Foley on Microsoft
Why Microsoft Won't Dump Bing
Many Microsoft shareholders, employees, partners and customers would like Steve Ballmer to resign (or be ousted) as CEO. Almost as many are agitating for Microsoft to push Bing out of the Redmond nest.
To all of those folks, I've got bad news: Ballmer is going nowhere soon, and Microsoft isn't decoupling the Online Services Division (OSD) -- the business unit that includes Bing and online advertising -- from the rest of the company.
OSD is still losing money, and lots of it. (Just see last month's Q4 fiscal 2011 earnings report if you demand proof.) And there's still no guaranteed time frame for a turnaround, but Ballmer & Co. are still Bing-o-philes ... and not all of their reasons have to do with Microsoft's Google obsession.
I really don't understand how Microsoft positions and "markets" Bing. Its "decision engine" differentiation campaign is fine, though I really don't see Microsoft as doing anything that's incredibly different from Google in search. The Bing PR campaigns -- paid celebrity endorsements of Bing, Bing-financed concerts, Bing-themed contests and so on -- might make some difference, but they seem like a waste of money.
There are other things going on with Bing, many of them just under the radar, which explain why Microsoft is throwing money into the Bing pit. Microsoft sees Bing as more than a standalone Web search engine -- it's a key selling point for the Windows Phone 7 platform.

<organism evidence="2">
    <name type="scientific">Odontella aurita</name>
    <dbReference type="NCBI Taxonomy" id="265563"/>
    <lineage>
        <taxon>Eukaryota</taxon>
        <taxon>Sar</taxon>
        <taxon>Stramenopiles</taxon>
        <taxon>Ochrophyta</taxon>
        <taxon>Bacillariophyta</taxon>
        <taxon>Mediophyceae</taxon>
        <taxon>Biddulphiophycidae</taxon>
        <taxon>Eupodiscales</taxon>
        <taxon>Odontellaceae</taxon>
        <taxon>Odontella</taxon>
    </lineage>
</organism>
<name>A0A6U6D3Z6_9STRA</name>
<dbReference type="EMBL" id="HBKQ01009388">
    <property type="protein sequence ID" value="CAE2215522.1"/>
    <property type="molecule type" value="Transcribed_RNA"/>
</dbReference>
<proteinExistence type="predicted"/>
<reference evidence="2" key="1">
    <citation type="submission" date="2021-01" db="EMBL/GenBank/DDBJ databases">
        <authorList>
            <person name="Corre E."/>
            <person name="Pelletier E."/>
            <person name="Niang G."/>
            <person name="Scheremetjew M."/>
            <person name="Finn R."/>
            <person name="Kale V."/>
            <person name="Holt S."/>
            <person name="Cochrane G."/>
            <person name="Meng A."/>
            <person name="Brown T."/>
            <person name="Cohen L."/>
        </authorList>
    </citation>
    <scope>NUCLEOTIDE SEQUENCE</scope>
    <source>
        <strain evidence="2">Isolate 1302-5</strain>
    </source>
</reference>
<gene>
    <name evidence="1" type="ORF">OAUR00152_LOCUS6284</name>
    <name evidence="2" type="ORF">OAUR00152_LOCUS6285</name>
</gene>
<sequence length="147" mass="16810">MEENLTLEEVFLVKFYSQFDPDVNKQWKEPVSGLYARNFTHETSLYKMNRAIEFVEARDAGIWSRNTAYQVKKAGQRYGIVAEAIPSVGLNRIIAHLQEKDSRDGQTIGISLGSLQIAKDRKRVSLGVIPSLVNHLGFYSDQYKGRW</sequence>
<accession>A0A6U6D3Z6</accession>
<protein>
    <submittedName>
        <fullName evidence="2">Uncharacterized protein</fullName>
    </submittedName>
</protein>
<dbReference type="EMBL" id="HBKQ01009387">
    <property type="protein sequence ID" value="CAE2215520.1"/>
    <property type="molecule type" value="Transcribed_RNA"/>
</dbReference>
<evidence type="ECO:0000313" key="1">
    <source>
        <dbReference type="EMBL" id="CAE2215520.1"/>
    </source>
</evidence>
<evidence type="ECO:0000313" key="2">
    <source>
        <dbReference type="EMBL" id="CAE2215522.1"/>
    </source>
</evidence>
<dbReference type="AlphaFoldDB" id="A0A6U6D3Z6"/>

There's already a Bing button in every Windows Phone 7-based device. And with the forthcoming Windows Phone 7 "Mango" OS release, there will be even more Bing functions. Bing Vision, the Microsoft equivalent of Google Goggles, is built into Windows Phone 7 Mango. This allows users to take pictures of bar-code-like tags -- and, for those in the United States and certain other countries, product labels, books, CDs, DVDs and so on -- and obtain instant information about them. Mango also includes Bing Audio, Redmond's competitor to Shazam, which helps phone users find information about (and purchase) music they hear and don't recognize. There's also Bing Scout, a local-search capability that zeroes in on sights, retail outlets and upcoming events in a user's geographical area.
The 'Softies also see Bing as an integral feature in the coming Windows Live TV service. The service, the next-generation mashup of IPTV and Xbox Live expected to be available later this fall, integrates the Kinect sensor. Microsoft is using Bing to let users of this service search for TV shows, movies and music with their voices.
Bing is also seemingly baked into the NuAds platform that Microsoft is pitching to advertisers desperately seeking new ways to get users to engage with their brands on TV. Viewers will be able to say "Xbox near me" to obtain the retail locations nearest them, while saying "Xbox schedule" will allow users to set calendar reminders for upcoming shows.
I wouldn't be surprised to see Bing more tightly coupled with Windows 8. Given there's going to be a Windows 8 App Store, users will need to search the new marketplace for apps.
While the world sees Bing as a distant No. 2 search engine, Microsoft brass and bean counters see Bing as a reusable component and asset that will be built into more and more products. Those who think Microsoft will discard Bing or sell it to the highest bidder are dead wrong -- that won't happen now or any time soon.
Mary Jo Foley is editor of the ZDNet "All About Microsoft" blog and has been covering Microsoft for about two decades. She has a new book out, Microsoft 2.0 (John Wiley & Sons, May 2008), about what's next for Microsoft in the post-Gates era.